“This will improve the conditions we put on transactions, how we respond more quickly to behaviour designed to avoid scrutiny, and make sure that all this aligns with our other regulatory frameworks.”

There will be greater efforts across government to identify and deal with emerging risks.

For low-risk investors, approval times and compliance costs will shrink.

In assessing an application to be low risk, treasury will consider the investor, the target of the investment and the structure of the transaction.

Less paperwork will be required of repeat investors where the ownership information hasn’t changed.

Treasury will have a target of processing 50% of cases within the initial statutory timeframe of 30 days from January 1 2025.

The changes to the foreign investment rules will “strengthen where we need to and streamline where we can, to make it more robust, more efficient and more transparent,” Chalmers says.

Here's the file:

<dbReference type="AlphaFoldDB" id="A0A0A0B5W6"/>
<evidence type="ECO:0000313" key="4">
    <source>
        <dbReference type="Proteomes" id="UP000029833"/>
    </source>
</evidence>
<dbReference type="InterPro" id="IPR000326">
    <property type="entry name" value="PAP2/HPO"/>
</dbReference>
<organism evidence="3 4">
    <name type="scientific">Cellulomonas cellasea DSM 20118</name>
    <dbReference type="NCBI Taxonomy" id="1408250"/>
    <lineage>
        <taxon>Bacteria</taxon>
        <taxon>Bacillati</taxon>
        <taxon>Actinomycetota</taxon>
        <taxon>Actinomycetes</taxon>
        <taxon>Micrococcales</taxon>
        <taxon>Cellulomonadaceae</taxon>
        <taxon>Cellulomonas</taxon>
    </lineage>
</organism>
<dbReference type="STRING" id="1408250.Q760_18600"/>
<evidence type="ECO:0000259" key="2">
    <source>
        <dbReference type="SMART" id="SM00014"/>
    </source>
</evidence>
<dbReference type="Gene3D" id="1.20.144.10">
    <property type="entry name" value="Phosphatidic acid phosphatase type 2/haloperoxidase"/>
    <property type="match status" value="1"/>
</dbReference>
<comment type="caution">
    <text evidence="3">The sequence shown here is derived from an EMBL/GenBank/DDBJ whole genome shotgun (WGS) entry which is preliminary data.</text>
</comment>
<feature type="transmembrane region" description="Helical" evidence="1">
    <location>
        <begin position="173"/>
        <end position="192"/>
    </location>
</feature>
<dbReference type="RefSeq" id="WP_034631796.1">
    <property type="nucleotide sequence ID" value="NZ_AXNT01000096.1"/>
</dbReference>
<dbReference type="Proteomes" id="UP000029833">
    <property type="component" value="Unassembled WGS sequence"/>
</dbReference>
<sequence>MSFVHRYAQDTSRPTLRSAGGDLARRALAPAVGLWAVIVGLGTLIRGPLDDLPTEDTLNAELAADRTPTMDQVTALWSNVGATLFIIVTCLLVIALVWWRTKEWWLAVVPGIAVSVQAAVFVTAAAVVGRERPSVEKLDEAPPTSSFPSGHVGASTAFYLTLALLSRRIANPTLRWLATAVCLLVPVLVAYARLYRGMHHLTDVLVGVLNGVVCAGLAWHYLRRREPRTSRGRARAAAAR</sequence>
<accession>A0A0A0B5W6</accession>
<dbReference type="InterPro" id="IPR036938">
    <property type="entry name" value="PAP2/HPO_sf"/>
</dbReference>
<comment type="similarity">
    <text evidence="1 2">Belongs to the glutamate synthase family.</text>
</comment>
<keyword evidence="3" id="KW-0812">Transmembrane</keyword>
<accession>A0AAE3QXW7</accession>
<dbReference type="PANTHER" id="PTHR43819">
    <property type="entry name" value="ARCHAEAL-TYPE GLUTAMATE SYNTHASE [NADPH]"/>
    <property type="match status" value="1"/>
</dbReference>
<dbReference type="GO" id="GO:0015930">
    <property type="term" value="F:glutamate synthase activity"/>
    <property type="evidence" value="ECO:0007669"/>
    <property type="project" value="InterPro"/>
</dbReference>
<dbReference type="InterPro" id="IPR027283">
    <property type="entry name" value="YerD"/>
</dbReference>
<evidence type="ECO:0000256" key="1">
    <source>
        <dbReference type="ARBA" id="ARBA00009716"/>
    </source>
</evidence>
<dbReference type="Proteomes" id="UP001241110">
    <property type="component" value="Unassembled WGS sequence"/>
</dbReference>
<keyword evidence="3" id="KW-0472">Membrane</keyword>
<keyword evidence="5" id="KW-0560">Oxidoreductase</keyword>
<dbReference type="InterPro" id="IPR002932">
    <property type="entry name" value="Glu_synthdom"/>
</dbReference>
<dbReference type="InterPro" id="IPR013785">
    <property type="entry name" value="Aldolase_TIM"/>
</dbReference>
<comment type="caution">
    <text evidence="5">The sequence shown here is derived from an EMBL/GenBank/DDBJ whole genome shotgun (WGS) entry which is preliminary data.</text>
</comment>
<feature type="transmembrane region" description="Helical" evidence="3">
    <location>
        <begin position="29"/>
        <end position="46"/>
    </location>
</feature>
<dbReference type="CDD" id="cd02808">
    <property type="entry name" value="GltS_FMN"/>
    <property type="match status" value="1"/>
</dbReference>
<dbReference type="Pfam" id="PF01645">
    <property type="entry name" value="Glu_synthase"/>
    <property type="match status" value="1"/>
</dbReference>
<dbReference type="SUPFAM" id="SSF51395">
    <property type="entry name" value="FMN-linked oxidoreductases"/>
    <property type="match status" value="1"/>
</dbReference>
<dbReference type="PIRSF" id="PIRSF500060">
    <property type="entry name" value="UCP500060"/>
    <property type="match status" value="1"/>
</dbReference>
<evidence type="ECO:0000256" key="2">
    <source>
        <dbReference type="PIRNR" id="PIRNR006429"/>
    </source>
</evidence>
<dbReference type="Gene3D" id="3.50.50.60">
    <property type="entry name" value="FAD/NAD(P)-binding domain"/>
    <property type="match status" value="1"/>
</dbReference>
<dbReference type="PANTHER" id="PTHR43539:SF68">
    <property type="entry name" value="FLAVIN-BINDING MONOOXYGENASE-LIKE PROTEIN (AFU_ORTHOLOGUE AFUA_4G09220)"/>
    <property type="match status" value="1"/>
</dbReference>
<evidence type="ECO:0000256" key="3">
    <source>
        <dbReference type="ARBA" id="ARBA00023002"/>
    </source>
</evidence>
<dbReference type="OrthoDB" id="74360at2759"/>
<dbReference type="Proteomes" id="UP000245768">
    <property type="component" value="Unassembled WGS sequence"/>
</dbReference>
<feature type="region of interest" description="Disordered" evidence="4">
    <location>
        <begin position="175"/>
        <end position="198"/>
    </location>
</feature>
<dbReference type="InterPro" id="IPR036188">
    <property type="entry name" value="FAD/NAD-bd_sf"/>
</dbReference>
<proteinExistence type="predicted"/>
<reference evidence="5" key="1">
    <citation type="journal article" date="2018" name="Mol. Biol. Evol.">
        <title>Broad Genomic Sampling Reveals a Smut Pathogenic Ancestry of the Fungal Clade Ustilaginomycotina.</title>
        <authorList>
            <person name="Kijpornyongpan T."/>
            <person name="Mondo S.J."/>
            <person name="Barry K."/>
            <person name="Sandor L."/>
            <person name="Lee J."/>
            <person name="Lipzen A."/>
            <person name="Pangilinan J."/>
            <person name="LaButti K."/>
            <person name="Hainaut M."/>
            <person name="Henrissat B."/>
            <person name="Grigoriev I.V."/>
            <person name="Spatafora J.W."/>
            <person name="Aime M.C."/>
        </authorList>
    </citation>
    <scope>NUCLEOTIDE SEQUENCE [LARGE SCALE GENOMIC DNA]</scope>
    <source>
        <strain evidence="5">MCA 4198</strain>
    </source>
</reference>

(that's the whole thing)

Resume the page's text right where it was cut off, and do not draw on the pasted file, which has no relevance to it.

Guardrails around Future Made in Australia

In his speech, to the Lowy Institute, Chalmers also outlines guardrails around the government’s new Future Made in Australia interventionist industry policy.

The latest initiative in this policy has been a $940 million joint Commonwealth-Queensland investment in a quantum computing venture, PsiQuantum, announced by Prime Minister Anthony Albanese on Tuesday.

“Where markets are nascent or don’t yet exist, there can be a case for targeted, temporary support to crowd in private investment – especially in industries that meet strict criteria,” Chalmers says.

“For us, this rigour will be imposed by the Future Made in Australia Act that the PM flagged last month.”

Five tests will be set for where and how the government acts, Chalmers says.

“First, is the industry one where we can be competitive, and more productive?

“Second, does it contribute to an orderly path to net zero?

“Third, can it build the capabilities of our people and especially our regions?

“Fourth, will it improve Australia’s national security and economic resilience?